All of these phenomena, along with our language and our thought, can be represented by means of a graphic system thanks to the invention of this most basic element. Even for showing a succession of events in time, such as those in a genealogical tree, the vertex has proven to be the ideal graphic tool.
In architecture, the classic vertex is the right angle. This was not always so, however; primitive cultures tended to prefer the curve, owing in all probability to the greater cohesiveness that the circular shape offered and to the possibility of placing a dome or cone over it. As Vitruvius explained in his treatise on architecture, it was the Egyptians, Greeks and Romans who consolidated a rectangle-based architecture. Ever since, architects have been subjected to the tyranny of the right angle. For the solution to myriad problems – from apportioning urban property lots and roads, to the economic maximization of space and of prefabricated elements, including the materials themselves (starting with bricks), architects have no choice but accept the practicality of the right angle as an indispensable, given element in their work. This has resulted in a loss of subjectivity, limited expressiveness, standardization and, in a word, normalization.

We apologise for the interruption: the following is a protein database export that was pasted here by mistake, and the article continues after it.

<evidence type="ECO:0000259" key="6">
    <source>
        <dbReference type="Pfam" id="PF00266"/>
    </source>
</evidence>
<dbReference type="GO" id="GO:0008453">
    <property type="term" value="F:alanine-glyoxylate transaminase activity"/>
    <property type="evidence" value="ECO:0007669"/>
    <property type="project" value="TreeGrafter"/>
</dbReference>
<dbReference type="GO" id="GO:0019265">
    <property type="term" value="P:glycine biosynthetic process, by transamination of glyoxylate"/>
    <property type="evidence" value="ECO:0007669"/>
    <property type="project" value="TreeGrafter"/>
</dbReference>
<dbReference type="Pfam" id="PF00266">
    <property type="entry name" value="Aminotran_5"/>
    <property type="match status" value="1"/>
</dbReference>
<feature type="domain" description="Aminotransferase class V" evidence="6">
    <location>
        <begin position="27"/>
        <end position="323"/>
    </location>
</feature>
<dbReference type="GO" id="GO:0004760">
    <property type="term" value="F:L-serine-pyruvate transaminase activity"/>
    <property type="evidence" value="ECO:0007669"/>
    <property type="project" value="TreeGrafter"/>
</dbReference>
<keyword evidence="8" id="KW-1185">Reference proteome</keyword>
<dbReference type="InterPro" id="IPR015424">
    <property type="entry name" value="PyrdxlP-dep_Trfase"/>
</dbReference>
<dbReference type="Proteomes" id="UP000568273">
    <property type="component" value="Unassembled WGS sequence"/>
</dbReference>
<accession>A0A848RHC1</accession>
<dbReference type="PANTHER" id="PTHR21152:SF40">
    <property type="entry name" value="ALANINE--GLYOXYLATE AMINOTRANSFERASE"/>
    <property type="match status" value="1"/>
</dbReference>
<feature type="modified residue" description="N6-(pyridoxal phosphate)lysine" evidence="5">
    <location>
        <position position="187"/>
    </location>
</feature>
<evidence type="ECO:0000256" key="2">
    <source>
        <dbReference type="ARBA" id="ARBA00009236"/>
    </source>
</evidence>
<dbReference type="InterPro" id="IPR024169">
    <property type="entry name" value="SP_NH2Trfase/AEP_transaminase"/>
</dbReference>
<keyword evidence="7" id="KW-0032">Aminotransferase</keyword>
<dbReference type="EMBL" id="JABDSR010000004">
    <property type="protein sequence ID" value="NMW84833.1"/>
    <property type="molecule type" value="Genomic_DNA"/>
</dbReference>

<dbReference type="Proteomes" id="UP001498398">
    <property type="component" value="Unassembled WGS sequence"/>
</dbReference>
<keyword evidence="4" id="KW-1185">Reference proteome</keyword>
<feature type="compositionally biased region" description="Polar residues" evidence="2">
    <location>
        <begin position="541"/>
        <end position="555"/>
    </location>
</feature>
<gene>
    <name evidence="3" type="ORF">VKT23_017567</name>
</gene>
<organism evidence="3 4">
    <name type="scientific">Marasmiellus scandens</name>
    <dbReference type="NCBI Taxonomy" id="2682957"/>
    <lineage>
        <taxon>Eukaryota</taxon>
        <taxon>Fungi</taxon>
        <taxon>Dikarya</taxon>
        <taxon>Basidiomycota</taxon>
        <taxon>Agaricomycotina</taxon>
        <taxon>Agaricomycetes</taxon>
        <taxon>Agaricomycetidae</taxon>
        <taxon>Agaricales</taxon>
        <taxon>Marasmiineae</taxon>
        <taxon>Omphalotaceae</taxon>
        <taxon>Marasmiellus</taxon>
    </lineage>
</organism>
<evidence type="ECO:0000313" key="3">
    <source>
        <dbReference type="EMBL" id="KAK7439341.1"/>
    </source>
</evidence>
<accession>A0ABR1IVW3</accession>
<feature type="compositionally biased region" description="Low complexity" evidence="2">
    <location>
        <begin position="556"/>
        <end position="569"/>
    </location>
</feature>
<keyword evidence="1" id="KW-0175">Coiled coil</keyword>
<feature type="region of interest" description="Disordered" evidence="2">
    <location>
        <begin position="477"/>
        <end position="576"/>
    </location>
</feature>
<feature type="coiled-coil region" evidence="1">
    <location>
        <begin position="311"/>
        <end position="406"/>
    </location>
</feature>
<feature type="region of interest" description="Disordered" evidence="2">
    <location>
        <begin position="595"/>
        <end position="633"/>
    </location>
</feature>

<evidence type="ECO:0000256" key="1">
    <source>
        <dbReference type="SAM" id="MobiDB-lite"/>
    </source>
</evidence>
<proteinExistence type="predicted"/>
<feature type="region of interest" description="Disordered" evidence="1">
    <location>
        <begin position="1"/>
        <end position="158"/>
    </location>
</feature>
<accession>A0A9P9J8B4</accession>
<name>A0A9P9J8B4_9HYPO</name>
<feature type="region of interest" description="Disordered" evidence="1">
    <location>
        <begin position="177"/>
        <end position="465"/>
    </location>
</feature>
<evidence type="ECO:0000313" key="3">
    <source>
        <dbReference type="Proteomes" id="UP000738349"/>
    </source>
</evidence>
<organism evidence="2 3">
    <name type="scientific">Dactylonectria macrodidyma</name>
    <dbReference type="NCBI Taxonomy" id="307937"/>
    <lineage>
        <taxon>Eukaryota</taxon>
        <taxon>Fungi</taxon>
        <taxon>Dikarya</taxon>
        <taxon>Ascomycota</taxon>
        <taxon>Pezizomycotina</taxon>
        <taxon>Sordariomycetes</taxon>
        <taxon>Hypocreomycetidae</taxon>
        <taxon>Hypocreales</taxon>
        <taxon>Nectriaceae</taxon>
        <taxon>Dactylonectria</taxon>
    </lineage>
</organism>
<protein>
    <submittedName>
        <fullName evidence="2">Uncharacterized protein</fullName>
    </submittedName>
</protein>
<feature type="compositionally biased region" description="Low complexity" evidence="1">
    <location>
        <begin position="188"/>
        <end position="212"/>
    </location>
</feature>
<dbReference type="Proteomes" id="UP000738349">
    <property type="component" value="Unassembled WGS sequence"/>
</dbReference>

And yet this game, The Right Angle, gives us a glimpse of the disturbing consequences that can result from this element’s ‘normality’ and ‘objectivity’ when a right angle, instead of being a simple figure devoid of meaning, functions as a kind of accident. A subtle turn, a change in order, a moment’s disturbance, toying with its obvious function; any such action is enough to transform it into a new event – one with unforeseeable consequences.